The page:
New study finds coffee drinkers likely live longer
HAILEY GAJADHAR, CONTRIBUTOR
Coffee may offer more health benefits than a mental pick-me-up, a new study suggests.
Researchers at Harvard T.H. Chan School of Public Health have found a link between coffee and coffee drinkers’ risk of dying prematurely.
The Harvard study, which spanned over 30 years, showed coffee drinkers were less likely to die from type 2 diabetes, liver cancer, lethal prostate cancer, some neurological diseases, cardiovascular disease and suicide.
Researchers considered coffee drinkers to be anyone who drinks one to five cups of coffee per day. They concluded the bioactive compounds in coffee may be what are helping. These compounds can be found in both caffeinated and decaffeinated coffee.
“I wish I could believe that’s true,” said Taylor Woodcock, 25. “If you’re drinking triple-triples everyday, I don’t really see there being any health benefits.”
Woodcock, a business administration student at Red River College, said he thinks the benefits of coffee might be true, but the sugar and fat that people add probably aren’t so beneficial. A medium triple-triple at Tim Hortons can add 24 grams of sugar and 18 grams of fat to a cup of coffee, according to the Tim Hortons Meal Builder.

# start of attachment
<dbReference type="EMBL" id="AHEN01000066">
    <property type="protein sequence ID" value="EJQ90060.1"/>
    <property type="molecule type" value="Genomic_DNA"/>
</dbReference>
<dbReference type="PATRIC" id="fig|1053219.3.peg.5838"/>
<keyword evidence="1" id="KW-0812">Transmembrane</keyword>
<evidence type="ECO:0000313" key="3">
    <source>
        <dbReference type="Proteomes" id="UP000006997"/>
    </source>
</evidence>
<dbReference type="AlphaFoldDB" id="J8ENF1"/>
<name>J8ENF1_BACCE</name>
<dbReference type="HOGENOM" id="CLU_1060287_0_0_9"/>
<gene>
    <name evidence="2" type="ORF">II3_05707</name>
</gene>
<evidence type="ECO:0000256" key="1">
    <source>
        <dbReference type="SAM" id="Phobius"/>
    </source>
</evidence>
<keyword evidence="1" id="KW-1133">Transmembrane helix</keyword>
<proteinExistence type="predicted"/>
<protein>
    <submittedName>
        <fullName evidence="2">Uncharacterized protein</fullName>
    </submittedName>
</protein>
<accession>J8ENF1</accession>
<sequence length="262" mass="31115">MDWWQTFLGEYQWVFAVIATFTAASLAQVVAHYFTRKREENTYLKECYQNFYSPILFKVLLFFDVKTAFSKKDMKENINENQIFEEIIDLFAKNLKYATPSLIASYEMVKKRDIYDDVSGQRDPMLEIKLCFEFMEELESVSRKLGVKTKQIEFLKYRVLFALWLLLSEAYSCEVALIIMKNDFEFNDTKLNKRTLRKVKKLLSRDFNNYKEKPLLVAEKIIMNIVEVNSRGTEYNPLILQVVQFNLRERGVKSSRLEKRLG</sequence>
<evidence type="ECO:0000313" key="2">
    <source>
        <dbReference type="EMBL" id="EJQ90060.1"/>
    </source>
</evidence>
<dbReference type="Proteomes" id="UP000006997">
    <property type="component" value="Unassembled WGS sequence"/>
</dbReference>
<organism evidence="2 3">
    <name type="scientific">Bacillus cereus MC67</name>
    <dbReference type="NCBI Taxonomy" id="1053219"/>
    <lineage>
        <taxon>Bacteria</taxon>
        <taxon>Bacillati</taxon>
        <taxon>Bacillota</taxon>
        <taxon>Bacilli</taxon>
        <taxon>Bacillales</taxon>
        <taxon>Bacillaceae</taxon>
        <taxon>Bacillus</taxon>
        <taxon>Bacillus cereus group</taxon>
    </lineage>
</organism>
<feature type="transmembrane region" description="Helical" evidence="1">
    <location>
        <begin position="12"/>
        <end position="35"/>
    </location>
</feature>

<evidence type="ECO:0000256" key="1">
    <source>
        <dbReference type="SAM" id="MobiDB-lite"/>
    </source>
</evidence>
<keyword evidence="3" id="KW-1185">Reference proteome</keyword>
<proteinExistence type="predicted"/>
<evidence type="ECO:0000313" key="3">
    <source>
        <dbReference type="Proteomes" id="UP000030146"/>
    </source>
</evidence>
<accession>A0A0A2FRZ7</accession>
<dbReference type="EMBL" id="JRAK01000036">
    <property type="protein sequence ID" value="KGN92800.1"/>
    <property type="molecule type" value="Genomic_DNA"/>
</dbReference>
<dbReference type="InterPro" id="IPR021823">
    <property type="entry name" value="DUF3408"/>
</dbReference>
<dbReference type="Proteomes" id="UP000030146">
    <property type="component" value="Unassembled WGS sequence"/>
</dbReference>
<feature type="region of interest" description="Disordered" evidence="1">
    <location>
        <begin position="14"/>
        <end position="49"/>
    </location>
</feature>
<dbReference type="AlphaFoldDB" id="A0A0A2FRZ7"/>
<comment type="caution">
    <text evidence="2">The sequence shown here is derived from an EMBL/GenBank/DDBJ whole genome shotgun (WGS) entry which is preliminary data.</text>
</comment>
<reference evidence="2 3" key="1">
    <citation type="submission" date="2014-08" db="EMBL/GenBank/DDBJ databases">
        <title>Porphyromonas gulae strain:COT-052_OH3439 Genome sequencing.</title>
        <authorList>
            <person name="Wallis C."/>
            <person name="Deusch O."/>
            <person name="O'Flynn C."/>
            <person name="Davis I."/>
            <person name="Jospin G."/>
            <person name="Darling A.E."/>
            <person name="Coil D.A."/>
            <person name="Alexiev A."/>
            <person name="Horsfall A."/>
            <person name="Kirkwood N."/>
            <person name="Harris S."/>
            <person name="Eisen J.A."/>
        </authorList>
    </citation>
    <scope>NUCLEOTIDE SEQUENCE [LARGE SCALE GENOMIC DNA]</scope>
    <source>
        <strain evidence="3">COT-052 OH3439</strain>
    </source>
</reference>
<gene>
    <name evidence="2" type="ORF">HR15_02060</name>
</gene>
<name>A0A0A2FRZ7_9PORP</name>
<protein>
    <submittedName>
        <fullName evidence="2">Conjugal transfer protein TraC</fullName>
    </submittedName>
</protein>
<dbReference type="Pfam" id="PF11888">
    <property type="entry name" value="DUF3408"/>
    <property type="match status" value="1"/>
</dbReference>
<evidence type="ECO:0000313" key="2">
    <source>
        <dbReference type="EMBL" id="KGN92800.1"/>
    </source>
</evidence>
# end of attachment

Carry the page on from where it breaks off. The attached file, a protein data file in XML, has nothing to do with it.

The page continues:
The study didn’t prove a cause-and-effect relationship between coffee and health benefits, but discovered a link between them. This link had been suggested in previous research.
“These data support the 2015 Dietary Guidelines Advisory Report that concluded that ‘moderate coffee consumption can be incorporated into a healthy dietary pattern,’” said the study’s senior author, Frank Hu in a press release.
“I drink about three cups of coffee a day. It would be awesome if there were some perks to my addiction” said TJ Schultz, a 23-year-old business administration student at RRC.
“Look at all these people in line for coffee right now. They don’t even know that they’re doing something good for themselves,” said Schultz, gesturing to the long coffee line at The Roblin Centre.